3. True Conspiracy
In 2005, Google and other Silicon Valley tech behemoths such as Apple, Intel, Adobe, Intuit and Pixar entered into a secret agreement to artificially push down employee wages by agreeing to never recruit the other companies’ employees, by sharing details about employee wages among each other, and by punishing violators. The secret agreement, which was described as an “overarching conspiracy” in court filings launched by the US Department of Justice in 2012, reportedly cost employees of these companies as much as $9 billion!
2. Border Wars
However useful Google Maps may be, it is definitely not infallible! This was learned the hard way in 2012, when Nicaragua accidentally invaded Costa Rica based on GoogleMaps’ mistaken shaping of the border between the two countries. Google quickly corrected the error, while stating that the online maps’ borders should not “be used as a reference to decide military actions between two countries.” Can’t believe that had to officially state that.
1. Homeward Bound
Google Maps and Google Earth have become ever-present features of navigation in everyday life, but for one Indian man who got lost and separated from his mother when he was five years old, they were the only way to find his way home. Saroo Brierly accidentally fell asleep on a train in India by himself as a five-year-old and ended up 1,500 km from home with no idea where he was or how to get back. He was eventually found and adopted by an Australian couple, with whom he lived for 25 years. Brierly spent many months poring over Google Earth for clues as to the name of the village he grew up in. Eventually he found several landmarks he recognized and traveled to the town where he was reunited with his mother and his two sisters. He wrote an autobiography about his experience that was eventually adapted into the 2016 film Lion.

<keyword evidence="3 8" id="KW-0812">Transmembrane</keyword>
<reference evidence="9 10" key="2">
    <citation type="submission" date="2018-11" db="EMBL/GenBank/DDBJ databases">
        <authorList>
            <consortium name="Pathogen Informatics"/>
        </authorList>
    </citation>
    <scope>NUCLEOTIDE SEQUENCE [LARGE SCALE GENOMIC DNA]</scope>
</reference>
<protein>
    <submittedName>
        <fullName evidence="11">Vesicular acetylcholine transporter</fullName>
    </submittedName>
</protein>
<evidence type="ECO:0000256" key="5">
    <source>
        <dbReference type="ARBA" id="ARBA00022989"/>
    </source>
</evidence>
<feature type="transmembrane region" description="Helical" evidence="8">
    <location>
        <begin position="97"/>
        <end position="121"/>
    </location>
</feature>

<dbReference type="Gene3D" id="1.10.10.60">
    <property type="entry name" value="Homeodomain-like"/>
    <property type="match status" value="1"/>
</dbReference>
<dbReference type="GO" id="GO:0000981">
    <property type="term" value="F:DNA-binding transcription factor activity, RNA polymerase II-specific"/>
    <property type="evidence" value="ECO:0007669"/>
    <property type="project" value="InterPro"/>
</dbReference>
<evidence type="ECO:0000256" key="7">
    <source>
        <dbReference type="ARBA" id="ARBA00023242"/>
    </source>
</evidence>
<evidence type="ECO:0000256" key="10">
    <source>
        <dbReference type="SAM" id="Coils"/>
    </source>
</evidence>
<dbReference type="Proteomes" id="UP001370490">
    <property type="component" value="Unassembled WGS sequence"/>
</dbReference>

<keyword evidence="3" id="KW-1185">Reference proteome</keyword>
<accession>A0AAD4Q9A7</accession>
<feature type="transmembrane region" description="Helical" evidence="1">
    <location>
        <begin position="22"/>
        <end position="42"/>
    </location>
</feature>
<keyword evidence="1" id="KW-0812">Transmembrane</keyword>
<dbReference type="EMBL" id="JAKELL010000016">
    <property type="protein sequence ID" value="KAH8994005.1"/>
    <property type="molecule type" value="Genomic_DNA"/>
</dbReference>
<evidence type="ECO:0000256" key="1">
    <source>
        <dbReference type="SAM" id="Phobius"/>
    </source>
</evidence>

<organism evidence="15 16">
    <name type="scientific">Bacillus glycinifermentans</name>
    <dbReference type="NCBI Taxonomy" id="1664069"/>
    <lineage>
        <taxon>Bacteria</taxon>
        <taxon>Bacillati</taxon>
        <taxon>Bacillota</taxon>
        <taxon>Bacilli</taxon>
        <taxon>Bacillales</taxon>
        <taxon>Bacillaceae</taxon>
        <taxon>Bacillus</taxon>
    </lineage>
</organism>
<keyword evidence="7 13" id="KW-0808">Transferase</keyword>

More from Factinate
Want to tell us to write facts on a topic? We’re always looking for your input! Please reach out to us to let us know what you’re interested in reading. Your suggestions can be as general or specific as you like, from “Life” to “Compact Cars and Trucks” to “A Subspecies of Capybara Called Hydrochoerus Isthmius.” We’ll get our writers on it because we want to create articles on the topics you’re interested in. Please submit feedback to email@example.com. Thanks for your time!
Do you question the accuracy of a fact you just read? At Factinate, we’re dedicated to getting things right. Our credibility is the turbo-charged engine of our success. We want our readers to trust us. Our editors are instructed to fact check thoroughly, including finding at least three references for each fact. However, despite our best efforts, we sometimes miss the mark. When we do, we depend on our loyal, helpful readers to point out how we can do better. Please let us know if a fact we’ve published is inaccurate (or even if you just suspect it’s inaccurate) by reaching out to us at firstname.lastname@example.org. Thanks for your help!
The Factinate team